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Women at Work: Shona Davis

HerCanberra Team

Complicated personnel logistics, high-level decision-making and attending crime scenes.

These are just some of the tasks Shona Davis might undertake in her day-to-day work as an Acting Sergeant in the Australian Federal Police (AFP). As head of a Belconnen Response Team in ACT Policing, Shona and her colleagues attend any and all incidents that happen in the Belconnen area.

Shona joined the AFP 17 years ago in 2000, moving interstate to Canberra after seeing a recruitment round advertised in a newspaper ad. For Shona, the AFP held the potential of mobility and flexibility as it operates in all states across a variety of different areas such as organised crime, cyber investigations and intelligence.

“Because the AFP is local, national and international, it was very exciting for me as a 23-year-old to think that I could be doing anything in any part of the country or the world,” she says.

For Shona, however, Canberra became home and job flexibility materialised in other ways.

“I commenced in ACT Policing and I fell in love with it,” she explains. “It’s basically where I’ve stayed for the past 17 years. [However], I did do a transfer out to Christmas Island in 2006 and then to Thursday Island in 2009.”

These transfers came as Shona’s husband, who also works for the AFP, was posted there.

“I was on maternity leave for a lot of it, but I worked remotely for ACT Policing there too, so I was able to develop a flexible work arrangement with my bosses in the ACT so I could stay in the workforce whilst I was deployed with my husband.”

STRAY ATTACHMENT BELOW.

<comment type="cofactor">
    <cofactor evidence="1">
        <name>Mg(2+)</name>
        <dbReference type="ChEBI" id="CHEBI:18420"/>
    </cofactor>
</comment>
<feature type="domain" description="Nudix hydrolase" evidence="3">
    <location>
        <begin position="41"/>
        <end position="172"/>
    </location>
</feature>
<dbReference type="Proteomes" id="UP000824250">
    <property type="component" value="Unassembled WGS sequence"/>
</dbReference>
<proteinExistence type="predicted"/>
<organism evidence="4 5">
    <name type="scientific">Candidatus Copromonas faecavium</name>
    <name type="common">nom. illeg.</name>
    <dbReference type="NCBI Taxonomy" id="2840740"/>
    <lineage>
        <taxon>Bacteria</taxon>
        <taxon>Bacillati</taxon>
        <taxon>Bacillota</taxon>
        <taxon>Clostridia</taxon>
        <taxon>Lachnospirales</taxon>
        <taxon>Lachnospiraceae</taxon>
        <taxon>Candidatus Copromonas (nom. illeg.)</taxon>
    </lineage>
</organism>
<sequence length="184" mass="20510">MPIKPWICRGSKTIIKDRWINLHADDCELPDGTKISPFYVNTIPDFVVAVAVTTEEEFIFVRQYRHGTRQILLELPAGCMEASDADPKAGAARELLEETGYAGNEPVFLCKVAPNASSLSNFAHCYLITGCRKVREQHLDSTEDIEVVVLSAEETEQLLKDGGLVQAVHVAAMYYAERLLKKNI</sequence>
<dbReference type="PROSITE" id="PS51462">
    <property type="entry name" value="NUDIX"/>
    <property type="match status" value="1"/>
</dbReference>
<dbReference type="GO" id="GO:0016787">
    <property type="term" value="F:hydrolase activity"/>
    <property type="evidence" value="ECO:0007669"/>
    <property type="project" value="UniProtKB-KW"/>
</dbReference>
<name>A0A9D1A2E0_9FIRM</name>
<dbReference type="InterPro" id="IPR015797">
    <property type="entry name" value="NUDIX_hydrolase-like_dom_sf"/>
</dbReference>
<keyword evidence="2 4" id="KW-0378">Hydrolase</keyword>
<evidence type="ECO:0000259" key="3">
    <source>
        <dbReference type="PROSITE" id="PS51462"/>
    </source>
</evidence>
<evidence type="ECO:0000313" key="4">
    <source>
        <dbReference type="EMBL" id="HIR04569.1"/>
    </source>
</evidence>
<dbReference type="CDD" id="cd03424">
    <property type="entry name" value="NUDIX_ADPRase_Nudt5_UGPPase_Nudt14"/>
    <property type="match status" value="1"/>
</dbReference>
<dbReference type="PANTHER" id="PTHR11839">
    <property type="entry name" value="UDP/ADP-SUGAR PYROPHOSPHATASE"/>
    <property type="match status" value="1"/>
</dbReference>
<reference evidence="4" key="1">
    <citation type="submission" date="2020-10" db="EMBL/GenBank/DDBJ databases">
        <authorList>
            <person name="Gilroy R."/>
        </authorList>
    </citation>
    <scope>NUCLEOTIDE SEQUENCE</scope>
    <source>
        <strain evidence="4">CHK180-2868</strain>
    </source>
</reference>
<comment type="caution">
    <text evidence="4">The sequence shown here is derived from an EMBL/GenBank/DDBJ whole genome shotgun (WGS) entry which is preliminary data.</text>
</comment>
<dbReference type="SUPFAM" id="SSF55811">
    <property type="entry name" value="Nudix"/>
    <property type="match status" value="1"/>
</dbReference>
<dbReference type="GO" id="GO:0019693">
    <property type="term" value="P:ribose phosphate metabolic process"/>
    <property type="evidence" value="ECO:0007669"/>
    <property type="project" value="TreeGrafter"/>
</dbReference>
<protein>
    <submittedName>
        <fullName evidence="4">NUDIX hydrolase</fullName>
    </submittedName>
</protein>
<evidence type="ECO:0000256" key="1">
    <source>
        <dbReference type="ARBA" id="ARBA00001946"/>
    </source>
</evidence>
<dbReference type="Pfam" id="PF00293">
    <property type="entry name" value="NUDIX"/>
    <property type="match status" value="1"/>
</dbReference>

Shona also sings the praises of her management team who supported her when she was diagnosed with breast cancer in 2015.

“I had to go off and have surgery and treatment and I was supported then,” she says. “But I’m even more supported now that I’m working operationally because my management team make allowances for me to [still] go off and have treatment. There’s nothing [they] can’t manage. Whatever is going on in your personal life, they can handle it.”

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Shona with her daughters

Shona’s career might be the envy of many, but she understands the reservations some women may have about applying for the AFP or similar organisations, as she had them herself initially.

“The only thing that I was concerned about was the firearms component of training,” she says with a laugh. “I had never been exposed to a firearm in my life and a 23 year old female coming in I wondered if I would be able to meet the requirements. But obviously, the AFP is very supportive and has very professional training teams so we managed to get through that part no problems at all!”

Shona explains that due to the locational and shift work aspects, some people with families might be put off applying for positions at a law enforcement agency, however, she says that while she didn’t have that challenge when she joined, she’s been pleasantly surprised by the level of support given to parents.

“I was supported by a wonderful management team when my children were really young and I couldn’t do shift work,” she explains. “I was given lots of opportunities to do different roles that broadened my experience and gave me exposure to a lot of the strategy and corporate side of policing.”

After exploring those roles, Shona took the opportunity to go back into operational policing and shift work when it suited her.

“I had the option to work across multiple teams so I didn’t have to work a full shift work roster,” she explains. “It’s not as bad as everyone thinks – we have lots of days off and lots of time away from work.”

As for words of encouragement for women who have always wanted to pursue a career in the AFP or similar agencies, she says “if I can do it, anyone can do it.”

“I’m 163cm tall. So I’m not the tallest and I’m not the strongest on my team but if I can do it and stay safe then anyone can.”

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